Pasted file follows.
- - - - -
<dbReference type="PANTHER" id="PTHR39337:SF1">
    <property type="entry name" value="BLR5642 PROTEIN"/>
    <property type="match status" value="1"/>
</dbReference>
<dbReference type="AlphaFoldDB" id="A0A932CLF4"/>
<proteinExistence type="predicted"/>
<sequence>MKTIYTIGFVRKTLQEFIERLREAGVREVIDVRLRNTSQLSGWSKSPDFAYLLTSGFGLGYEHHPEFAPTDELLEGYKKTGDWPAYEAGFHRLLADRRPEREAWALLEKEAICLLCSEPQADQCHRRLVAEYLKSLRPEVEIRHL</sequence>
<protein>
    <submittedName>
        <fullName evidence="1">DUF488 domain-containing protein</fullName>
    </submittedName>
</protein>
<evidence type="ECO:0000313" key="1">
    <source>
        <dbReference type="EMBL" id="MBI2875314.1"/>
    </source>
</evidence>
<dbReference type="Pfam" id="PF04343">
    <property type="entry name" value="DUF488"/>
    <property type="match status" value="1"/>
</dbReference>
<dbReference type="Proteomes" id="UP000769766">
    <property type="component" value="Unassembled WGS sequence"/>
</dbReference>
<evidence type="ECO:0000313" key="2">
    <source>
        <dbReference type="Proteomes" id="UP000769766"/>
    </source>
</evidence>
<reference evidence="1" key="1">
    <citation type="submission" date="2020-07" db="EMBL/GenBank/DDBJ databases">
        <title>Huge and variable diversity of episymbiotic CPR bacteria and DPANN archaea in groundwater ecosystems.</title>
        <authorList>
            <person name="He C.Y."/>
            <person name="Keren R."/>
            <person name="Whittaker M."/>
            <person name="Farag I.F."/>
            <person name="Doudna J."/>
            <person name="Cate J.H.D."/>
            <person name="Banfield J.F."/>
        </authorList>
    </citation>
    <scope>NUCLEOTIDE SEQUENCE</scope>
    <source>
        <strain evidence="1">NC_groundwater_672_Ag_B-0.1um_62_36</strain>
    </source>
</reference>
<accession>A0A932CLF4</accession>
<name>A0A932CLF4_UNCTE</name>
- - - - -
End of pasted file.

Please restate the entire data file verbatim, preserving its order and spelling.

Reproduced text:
<dbReference type="PANTHER" id="PTHR39337:SF1">
    <property type="entry name" value="BLR5642 PROTEIN"/>
    <property type="match status" value="1"/>
</dbReference>
<dbReference type="AlphaFoldDB" id="A0A932CLF4"/>
<proteinExistence type="predicted"/>
<sequence>MKTIYTIGFVRKTLQEFIERLREAGVREVIDVRLRNTSQLSGWSKSPDFAYLLTSGFGLGYEHHPEFAPTDELLEGYKKTGDWPAYEAGFHRLLADRRPEREAWALLEKEAICLLCSEPQADQCHRRLVAEYLKSLRPEVEIRHL</sequence>
<protein>
    <submittedName>
        <fullName evidence="1">DUF488 domain-containing protein</fullName>
    </submittedName>
</protein>
<evidence type="ECO:0000313" key="1">
    <source>
        <dbReference type="EMBL" id="MBI2875314.1"/>
    </source>
</evidence>
<dbReference type="Pfam" id="PF04343">
    <property type="entry name" value="DUF488"/>
    <property type="match status" value="1"/>
</dbReference>
<dbReference type="Proteomes" id="UP000769766">
    <property type="component" value="Unassembled WGS sequence"/>
</dbReference>
<evidence type="ECO:0000313" key="2">
    <source>
        <dbReference type="Proteomes" id="UP000769766"/>
    </source>
</evidence>
<reference evidence="1" key="1">
    <citation type="submission" date="2020-07" db="EMBL/GenBank/DDBJ databases">
        <title>Huge and variable diversity of episymbiotic CPR bacteria and DPANN archaea in groundwater ecosystems.</title>
        <authorList>
            <person name="He C.Y."/>
            <person name="Keren R."/>
            <person name="Whittaker M."/>
            <person name="Farag I.F."/>
            <person name="Doudna J."/>
            <person name="Cate J.H.D."/>
            <person name="Banfield J.F."/>
        </authorList>
    </citation>
    <scope>NUCLEOTIDE SEQUENCE</scope>
    <source>
        <strain evidence="1">NC_groundwater_672_Ag_B-0.1um_62_36</strain>
    </source>
</reference>
<accession>A0A932CLF4</accession>
<name>A0A932CLF4_UNCTE</name>